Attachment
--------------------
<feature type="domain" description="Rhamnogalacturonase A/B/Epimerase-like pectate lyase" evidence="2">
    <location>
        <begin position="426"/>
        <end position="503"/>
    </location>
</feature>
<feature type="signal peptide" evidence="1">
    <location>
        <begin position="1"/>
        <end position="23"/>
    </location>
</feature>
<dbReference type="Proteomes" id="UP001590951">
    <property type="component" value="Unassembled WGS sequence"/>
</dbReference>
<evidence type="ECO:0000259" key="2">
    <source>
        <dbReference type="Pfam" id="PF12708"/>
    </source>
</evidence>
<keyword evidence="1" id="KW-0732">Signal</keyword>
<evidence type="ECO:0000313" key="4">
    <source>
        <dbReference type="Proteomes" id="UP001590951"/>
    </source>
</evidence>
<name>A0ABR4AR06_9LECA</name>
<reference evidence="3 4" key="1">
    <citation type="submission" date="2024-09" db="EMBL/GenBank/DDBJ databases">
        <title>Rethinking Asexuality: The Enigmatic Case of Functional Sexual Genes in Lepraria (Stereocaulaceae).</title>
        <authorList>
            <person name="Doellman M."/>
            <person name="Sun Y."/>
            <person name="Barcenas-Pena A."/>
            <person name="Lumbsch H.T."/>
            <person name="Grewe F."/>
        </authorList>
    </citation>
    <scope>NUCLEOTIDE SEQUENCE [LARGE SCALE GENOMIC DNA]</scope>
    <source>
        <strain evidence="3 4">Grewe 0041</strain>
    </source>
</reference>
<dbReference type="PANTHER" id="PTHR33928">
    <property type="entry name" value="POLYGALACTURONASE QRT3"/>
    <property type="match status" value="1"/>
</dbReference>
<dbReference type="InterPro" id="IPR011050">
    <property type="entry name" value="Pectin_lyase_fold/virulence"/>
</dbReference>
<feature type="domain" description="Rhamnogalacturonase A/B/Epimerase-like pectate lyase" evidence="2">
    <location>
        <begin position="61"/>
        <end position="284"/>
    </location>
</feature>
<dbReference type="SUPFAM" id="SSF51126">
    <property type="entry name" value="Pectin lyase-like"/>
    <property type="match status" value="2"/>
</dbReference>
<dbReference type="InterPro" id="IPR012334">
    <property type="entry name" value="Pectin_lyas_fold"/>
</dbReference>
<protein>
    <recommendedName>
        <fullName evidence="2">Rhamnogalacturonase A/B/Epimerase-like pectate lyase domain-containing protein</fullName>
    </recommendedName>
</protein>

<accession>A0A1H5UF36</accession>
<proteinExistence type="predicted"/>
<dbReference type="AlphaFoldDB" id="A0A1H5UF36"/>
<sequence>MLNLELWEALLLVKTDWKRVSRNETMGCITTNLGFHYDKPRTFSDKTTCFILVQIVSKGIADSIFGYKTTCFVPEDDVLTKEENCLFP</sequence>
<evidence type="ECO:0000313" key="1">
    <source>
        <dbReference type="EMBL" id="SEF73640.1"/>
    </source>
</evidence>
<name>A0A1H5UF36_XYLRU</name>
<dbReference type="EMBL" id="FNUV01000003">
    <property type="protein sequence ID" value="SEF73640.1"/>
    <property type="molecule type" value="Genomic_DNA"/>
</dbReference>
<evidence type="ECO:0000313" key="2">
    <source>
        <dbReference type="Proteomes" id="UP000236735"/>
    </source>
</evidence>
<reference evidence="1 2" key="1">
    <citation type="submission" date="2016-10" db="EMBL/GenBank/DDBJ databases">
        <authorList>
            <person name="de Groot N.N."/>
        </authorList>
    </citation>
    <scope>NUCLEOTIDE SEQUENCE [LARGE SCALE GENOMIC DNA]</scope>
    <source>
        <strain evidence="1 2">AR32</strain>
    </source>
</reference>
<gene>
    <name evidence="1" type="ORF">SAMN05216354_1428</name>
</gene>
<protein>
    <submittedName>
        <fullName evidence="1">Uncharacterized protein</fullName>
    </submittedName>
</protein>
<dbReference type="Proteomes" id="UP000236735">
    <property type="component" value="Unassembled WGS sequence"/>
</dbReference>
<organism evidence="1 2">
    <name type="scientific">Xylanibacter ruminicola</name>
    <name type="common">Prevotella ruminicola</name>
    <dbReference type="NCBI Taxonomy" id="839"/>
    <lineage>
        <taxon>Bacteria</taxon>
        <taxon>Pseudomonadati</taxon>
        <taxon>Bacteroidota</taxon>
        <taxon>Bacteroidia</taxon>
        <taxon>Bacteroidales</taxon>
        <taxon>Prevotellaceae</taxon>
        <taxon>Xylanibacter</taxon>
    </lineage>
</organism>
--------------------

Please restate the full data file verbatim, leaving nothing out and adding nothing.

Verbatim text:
<feature type="domain" description="Rhamnogalacturonase A/B/Epimerase-like pectate lyase" evidence="2">
    <location>
        <begin position="426"/>
        <end position="503"/>
    </location>
</feature>
<feature type="signal peptide" evidence="1">
    <location>
        <begin position="1"/>
        <end position="23"/>
    </location>
</feature>
<dbReference type="Proteomes" id="UP001590951">
    <property type="component" value="Unassembled WGS sequence"/>
</dbReference>
<evidence type="ECO:0000259" key="2">
    <source>
        <dbReference type="Pfam" id="PF12708"/>
    </source>
</evidence>
<keyword evidence="1" id="KW-0732">Signal</keyword>
<evidence type="ECO:0000313" key="4">
    <source>
        <dbReference type="Proteomes" id="UP001590951"/>
    </source>
</evidence>
<name>A0ABR4AR06_9LECA</name>
<reference evidence="3 4" key="1">
    <citation type="submission" date="2024-09" db="EMBL/GenBank/DDBJ databases">
        <title>Rethinking Asexuality: The Enigmatic Case of Functional Sexual Genes in Lepraria (Stereocaulaceae).</title>
        <authorList>
            <person name="Doellman M."/>
            <person name="Sun Y."/>
            <person name="Barcenas-Pena A."/>
            <person name="Lumbsch H.T."/>
            <person name="Grewe F."/>
        </authorList>
    </citation>
    <scope>NUCLEOTIDE SEQUENCE [LARGE SCALE GENOMIC DNA]</scope>
    <source>
        <strain evidence="3 4">Grewe 0041</strain>
    </source>
</reference>
<dbReference type="PANTHER" id="PTHR33928">
    <property type="entry name" value="POLYGALACTURONASE QRT3"/>
    <property type="match status" value="1"/>
</dbReference>
<dbReference type="InterPro" id="IPR011050">
    <property type="entry name" value="Pectin_lyase_fold/virulence"/>
</dbReference>
<feature type="domain" description="Rhamnogalacturonase A/B/Epimerase-like pectate lyase" evidence="2">
    <location>
        <begin position="61"/>
        <end position="284"/>
    </location>
</feature>
<dbReference type="SUPFAM" id="SSF51126">
    <property type="entry name" value="Pectin lyase-like"/>
    <property type="match status" value="2"/>
</dbReference>
<dbReference type="InterPro" id="IPR012334">
    <property type="entry name" value="Pectin_lyas_fold"/>
</dbReference>
<protein>
    <recommendedName>
        <fullName evidence="2">Rhamnogalacturonase A/B/Epimerase-like pectate lyase domain-containing protein</fullName>
    </recommendedName>
</protein>

<accession>A0A1H5UF36</accession>
<proteinExistence type="predicted"/>
<dbReference type="AlphaFoldDB" id="A0A1H5UF36"/>
<sequence>MLNLELWEALLLVKTDWKRVSRNETMGCITTNLGFHYDKPRTFSDKTTCFILVQIVSKGIADSIFGYKTTCFVPEDDVLTKEENCLFP</sequence>
<evidence type="ECO:0000313" key="1">
    <source>
        <dbReference type="EMBL" id="SEF73640.1"/>
    </source>
</evidence>
<name>A0A1H5UF36_XYLRU</name>
<dbReference type="EMBL" id="FNUV01000003">
    <property type="protein sequence ID" value="SEF73640.1"/>
    <property type="molecule type" value="Genomic_DNA"/>
</dbReference>
<evidence type="ECO:0000313" key="2">
    <source>
        <dbReference type="Proteomes" id="UP000236735"/>
    </source>
</evidence>
<reference evidence="1 2" key="1">
    <citation type="submission" date="2016-10" db="EMBL/GenBank/DDBJ databases">
        <authorList>
            <person name="de Groot N.N."/>
        </authorList>
    </citation>
    <scope>NUCLEOTIDE SEQUENCE [LARGE SCALE GENOMIC DNA]</scope>
    <source>
        <strain evidence="1 2">AR32</strain>
    </source>
</reference>
<gene>
    <name evidence="1" type="ORF">SAMN05216354_1428</name>
</gene>
<protein>
    <submittedName>
        <fullName evidence="1">Uncharacterized protein</fullName>
    </submittedName>
</protein>
<dbReference type="Proteomes" id="UP000236735">
    <property type="component" value="Unassembled WGS sequence"/>
</dbReference>
<organism evidence="1 2">
    <name type="scientific">Xylanibacter ruminicola</name>
    <name type="common">Prevotella ruminicola</name>
    <dbReference type="NCBI Taxonomy" id="839"/>
    <lineage>
        <taxon>Bacteria</taxon>
        <taxon>Pseudomonadati</taxon>
        <taxon>Bacteroidota</taxon>
        <taxon>Bacteroidia</taxon>
        <taxon>Bacteroidales</taxon>
        <taxon>Prevotellaceae</taxon>
        <taxon>Xylanibacter</taxon>
    </lineage>
</organism>